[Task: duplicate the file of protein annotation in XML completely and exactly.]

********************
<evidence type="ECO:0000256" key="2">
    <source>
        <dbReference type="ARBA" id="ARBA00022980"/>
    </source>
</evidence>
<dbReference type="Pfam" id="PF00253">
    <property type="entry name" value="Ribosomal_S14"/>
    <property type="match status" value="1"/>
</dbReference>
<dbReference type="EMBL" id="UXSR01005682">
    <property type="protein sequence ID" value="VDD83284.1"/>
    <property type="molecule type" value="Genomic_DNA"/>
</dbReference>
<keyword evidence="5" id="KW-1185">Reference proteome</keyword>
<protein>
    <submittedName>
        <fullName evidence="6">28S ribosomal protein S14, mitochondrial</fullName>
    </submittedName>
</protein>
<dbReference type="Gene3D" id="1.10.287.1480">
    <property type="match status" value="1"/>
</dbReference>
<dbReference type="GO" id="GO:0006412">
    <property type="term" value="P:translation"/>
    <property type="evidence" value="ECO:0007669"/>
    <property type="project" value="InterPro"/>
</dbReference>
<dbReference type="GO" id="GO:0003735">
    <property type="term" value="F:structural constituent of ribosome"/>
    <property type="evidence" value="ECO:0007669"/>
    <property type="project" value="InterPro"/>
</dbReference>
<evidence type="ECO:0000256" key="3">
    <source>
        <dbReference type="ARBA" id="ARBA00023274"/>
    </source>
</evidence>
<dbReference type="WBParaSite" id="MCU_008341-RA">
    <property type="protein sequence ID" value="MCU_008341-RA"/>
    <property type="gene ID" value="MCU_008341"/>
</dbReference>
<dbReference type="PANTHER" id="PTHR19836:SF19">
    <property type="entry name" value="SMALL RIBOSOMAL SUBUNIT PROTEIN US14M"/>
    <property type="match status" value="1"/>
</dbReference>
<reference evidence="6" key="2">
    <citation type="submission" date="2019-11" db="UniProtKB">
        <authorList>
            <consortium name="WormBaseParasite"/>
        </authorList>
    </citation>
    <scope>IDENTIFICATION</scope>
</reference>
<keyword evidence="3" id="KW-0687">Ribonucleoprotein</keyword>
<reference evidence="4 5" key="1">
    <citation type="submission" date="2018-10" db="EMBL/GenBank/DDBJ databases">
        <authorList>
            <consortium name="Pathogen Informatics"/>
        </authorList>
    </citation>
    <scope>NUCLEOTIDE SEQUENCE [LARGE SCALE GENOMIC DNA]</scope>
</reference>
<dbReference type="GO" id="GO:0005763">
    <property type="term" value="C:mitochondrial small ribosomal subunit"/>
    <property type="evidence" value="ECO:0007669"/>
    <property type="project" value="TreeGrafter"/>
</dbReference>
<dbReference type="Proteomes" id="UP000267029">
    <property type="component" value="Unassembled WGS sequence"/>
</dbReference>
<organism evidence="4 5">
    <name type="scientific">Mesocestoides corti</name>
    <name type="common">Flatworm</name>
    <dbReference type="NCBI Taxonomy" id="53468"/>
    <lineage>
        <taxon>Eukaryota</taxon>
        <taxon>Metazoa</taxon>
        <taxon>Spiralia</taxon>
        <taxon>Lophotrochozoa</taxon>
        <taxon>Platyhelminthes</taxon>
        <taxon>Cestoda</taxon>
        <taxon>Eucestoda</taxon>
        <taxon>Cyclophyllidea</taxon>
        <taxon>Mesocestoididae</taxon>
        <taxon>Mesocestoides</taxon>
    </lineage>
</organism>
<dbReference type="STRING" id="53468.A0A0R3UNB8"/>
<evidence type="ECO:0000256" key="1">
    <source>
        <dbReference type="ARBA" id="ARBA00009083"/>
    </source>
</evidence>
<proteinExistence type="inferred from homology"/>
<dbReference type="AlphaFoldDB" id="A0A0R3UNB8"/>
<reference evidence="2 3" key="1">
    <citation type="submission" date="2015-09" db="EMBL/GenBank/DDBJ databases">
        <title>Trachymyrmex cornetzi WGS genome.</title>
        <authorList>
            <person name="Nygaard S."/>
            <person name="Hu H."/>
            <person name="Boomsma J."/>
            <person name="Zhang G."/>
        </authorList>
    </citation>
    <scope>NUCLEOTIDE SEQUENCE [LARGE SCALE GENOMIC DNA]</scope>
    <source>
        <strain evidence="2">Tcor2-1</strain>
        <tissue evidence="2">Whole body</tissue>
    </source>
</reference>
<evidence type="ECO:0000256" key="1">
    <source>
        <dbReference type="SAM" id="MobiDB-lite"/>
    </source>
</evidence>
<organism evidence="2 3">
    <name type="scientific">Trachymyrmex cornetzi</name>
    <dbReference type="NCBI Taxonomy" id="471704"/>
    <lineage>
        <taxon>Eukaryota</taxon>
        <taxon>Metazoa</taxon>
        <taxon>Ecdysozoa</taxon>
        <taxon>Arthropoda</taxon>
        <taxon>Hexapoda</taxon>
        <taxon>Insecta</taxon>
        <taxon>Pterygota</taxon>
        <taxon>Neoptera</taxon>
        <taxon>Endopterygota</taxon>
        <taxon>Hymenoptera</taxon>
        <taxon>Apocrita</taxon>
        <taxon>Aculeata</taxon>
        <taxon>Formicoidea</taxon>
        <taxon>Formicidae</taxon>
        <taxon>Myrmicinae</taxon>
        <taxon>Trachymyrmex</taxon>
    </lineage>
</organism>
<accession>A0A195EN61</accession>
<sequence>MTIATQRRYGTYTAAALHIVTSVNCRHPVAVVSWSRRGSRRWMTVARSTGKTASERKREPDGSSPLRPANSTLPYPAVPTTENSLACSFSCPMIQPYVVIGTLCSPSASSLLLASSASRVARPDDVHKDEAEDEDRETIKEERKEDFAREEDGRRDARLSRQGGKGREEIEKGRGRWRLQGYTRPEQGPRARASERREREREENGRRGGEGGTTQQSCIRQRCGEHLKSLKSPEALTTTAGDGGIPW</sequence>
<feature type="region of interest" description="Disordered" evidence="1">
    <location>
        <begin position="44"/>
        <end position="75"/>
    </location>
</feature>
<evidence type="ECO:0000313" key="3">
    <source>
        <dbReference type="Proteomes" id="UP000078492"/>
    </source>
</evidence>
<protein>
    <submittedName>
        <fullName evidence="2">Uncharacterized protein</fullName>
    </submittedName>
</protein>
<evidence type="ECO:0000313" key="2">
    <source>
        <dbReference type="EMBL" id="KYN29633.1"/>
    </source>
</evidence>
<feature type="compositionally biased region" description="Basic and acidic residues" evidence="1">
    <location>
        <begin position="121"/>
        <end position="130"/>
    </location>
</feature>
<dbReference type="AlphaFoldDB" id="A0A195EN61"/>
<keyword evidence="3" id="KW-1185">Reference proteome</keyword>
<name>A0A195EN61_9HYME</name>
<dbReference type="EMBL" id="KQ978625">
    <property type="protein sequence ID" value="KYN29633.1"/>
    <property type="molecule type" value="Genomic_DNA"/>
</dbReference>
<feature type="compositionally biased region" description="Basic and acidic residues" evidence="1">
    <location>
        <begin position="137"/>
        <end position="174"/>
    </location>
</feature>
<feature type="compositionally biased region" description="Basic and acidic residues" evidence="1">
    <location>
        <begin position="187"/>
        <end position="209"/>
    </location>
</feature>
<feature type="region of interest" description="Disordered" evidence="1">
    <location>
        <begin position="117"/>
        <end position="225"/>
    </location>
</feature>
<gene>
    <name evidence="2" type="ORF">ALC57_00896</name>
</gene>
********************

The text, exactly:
<evidence type="ECO:0000256" key="2">
    <source>
        <dbReference type="ARBA" id="ARBA00022980"/>
    </source>
</evidence>
<dbReference type="Pfam" id="PF00253">
    <property type="entry name" value="Ribosomal_S14"/>
    <property type="match status" value="1"/>
</dbReference>
<dbReference type="EMBL" id="UXSR01005682">
    <property type="protein sequence ID" value="VDD83284.1"/>
    <property type="molecule type" value="Genomic_DNA"/>
</dbReference>
<keyword evidence="5" id="KW-1185">Reference proteome</keyword>
<protein>
    <submittedName>
        <fullName evidence="6">28S ribosomal protein S14, mitochondrial</fullName>
    </submittedName>
</protein>
<dbReference type="Gene3D" id="1.10.287.1480">
    <property type="match status" value="1"/>
</dbReference>
<dbReference type="GO" id="GO:0006412">
    <property type="term" value="P:translation"/>
    <property type="evidence" value="ECO:0007669"/>
    <property type="project" value="InterPro"/>
</dbReference>
<dbReference type="GO" id="GO:0003735">
    <property type="term" value="F:structural constituent of ribosome"/>
    <property type="evidence" value="ECO:0007669"/>
    <property type="project" value="InterPro"/>
</dbReference>
<evidence type="ECO:0000256" key="3">
    <source>
        <dbReference type="ARBA" id="ARBA00023274"/>
    </source>
</evidence>
<dbReference type="WBParaSite" id="MCU_008341-RA">
    <property type="protein sequence ID" value="MCU_008341-RA"/>
    <property type="gene ID" value="MCU_008341"/>
</dbReference>
<dbReference type="PANTHER" id="PTHR19836:SF19">
    <property type="entry name" value="SMALL RIBOSOMAL SUBUNIT PROTEIN US14M"/>
    <property type="match status" value="1"/>
</dbReference>
<reference evidence="6" key="2">
    <citation type="submission" date="2019-11" db="UniProtKB">
        <authorList>
            <consortium name="WormBaseParasite"/>
        </authorList>
    </citation>
    <scope>IDENTIFICATION</scope>
</reference>
<keyword evidence="3" id="KW-0687">Ribonucleoprotein</keyword>
<reference evidence="4 5" key="1">
    <citation type="submission" date="2018-10" db="EMBL/GenBank/DDBJ databases">
        <authorList>
            <consortium name="Pathogen Informatics"/>
        </authorList>
    </citation>
    <scope>NUCLEOTIDE SEQUENCE [LARGE SCALE GENOMIC DNA]</scope>
</reference>
<dbReference type="GO" id="GO:0005763">
    <property type="term" value="C:mitochondrial small ribosomal subunit"/>
    <property type="evidence" value="ECO:0007669"/>
    <property type="project" value="TreeGrafter"/>
</dbReference>
<dbReference type="Proteomes" id="UP000267029">
    <property type="component" value="Unassembled WGS sequence"/>
</dbReference>
<organism evidence="4 5">
    <name type="scientific">Mesocestoides corti</name>
    <name type="common">Flatworm</name>
    <dbReference type="NCBI Taxonomy" id="53468"/>
    <lineage>
        <taxon>Eukaryota</taxon>
        <taxon>Metazoa</taxon>
        <taxon>Spiralia</taxon>
        <taxon>Lophotrochozoa</taxon>
        <taxon>Platyhelminthes</taxon>
        <taxon>Cestoda</taxon>
        <taxon>Eucestoda</taxon>
        <taxon>Cyclophyllidea</taxon>
        <taxon>Mesocestoididae</taxon>
        <taxon>Mesocestoides</taxon>
    </lineage>
</organism>
<dbReference type="STRING" id="53468.A0A0R3UNB8"/>
<evidence type="ECO:0000256" key="1">
    <source>
        <dbReference type="ARBA" id="ARBA00009083"/>
    </source>
</evidence>
<proteinExistence type="inferred from homology"/>
<dbReference type="AlphaFoldDB" id="A0A0R3UNB8"/>
<reference evidence="2 3" key="1">
    <citation type="submission" date="2015-09" db="EMBL/GenBank/DDBJ databases">
        <title>Trachymyrmex cornetzi WGS genome.</title>
        <authorList>
            <person name="Nygaard S."/>
            <person name="Hu H."/>
            <person name="Boomsma J."/>
            <person name="Zhang G."/>
        </authorList>
    </citation>
    <scope>NUCLEOTIDE SEQUENCE [LARGE SCALE GENOMIC DNA]</scope>
    <source>
        <strain evidence="2">Tcor2-1</strain>
        <tissue evidence="2">Whole body</tissue>
    </source>
</reference>
<evidence type="ECO:0000256" key="1">
    <source>
        <dbReference type="SAM" id="MobiDB-lite"/>
    </source>
</evidence>
<organism evidence="2 3">
    <name type="scientific">Trachymyrmex cornetzi</name>
    <dbReference type="NCBI Taxonomy" id="471704"/>
    <lineage>
        <taxon>Eukaryota</taxon>
        <taxon>Metazoa</taxon>
        <taxon>Ecdysozoa</taxon>
        <taxon>Arthropoda</taxon>
        <taxon>Hexapoda</taxon>
        <taxon>Insecta</taxon>
        <taxon>Pterygota</taxon>
        <taxon>Neoptera</taxon>
        <taxon>Endopterygota</taxon>
        <taxon>Hymenoptera</taxon>
        <taxon>Apocrita</taxon>
        <taxon>Aculeata</taxon>
        <taxon>Formicoidea</taxon>
        <taxon>Formicidae</taxon>
        <taxon>Myrmicinae</taxon>
        <taxon>Trachymyrmex</taxon>
    </lineage>
</organism>
<accession>A0A195EN61</accession>
<sequence>MTIATQRRYGTYTAAALHIVTSVNCRHPVAVVSWSRRGSRRWMTVARSTGKTASERKREPDGSSPLRPANSTLPYPAVPTTENSLACSFSCPMIQPYVVIGTLCSPSASSLLLASSASRVARPDDVHKDEAEDEDRETIKEERKEDFAREEDGRRDARLSRQGGKGREEIEKGRGRWRLQGYTRPEQGPRARASERREREREENGRRGGEGGTTQQSCIRQRCGEHLKSLKSPEALTTTAGDGGIPW</sequence>
<feature type="region of interest" description="Disordered" evidence="1">
    <location>
        <begin position="44"/>
        <end position="75"/>
    </location>
</feature>
<evidence type="ECO:0000313" key="3">
    <source>
        <dbReference type="Proteomes" id="UP000078492"/>
    </source>
</evidence>
<protein>
    <submittedName>
        <fullName evidence="2">Uncharacterized protein</fullName>
    </submittedName>
</protein>
<evidence type="ECO:0000313" key="2">
    <source>
        <dbReference type="EMBL" id="KYN29633.1"/>
    </source>
</evidence>
<feature type="compositionally biased region" description="Basic and acidic residues" evidence="1">
    <location>
        <begin position="121"/>
        <end position="130"/>
    </location>
</feature>
<dbReference type="AlphaFoldDB" id="A0A195EN61"/>
<keyword evidence="3" id="KW-1185">Reference proteome</keyword>
<name>A0A195EN61_9HYME</name>
<dbReference type="EMBL" id="KQ978625">
    <property type="protein sequence ID" value="KYN29633.1"/>
    <property type="molecule type" value="Genomic_DNA"/>
</dbReference>
<feature type="compositionally biased region" description="Basic and acidic residues" evidence="1">
    <location>
        <begin position="137"/>
        <end position="174"/>
    </location>
</feature>
<feature type="compositionally biased region" description="Basic and acidic residues" evidence="1">
    <location>
        <begin position="187"/>
        <end position="209"/>
    </location>
</feature>
<feature type="region of interest" description="Disordered" evidence="1">
    <location>
        <begin position="117"/>
        <end position="225"/>
    </location>
</feature>
<gene>
    <name evidence="2" type="ORF">ALC57_00896</name>
</gene>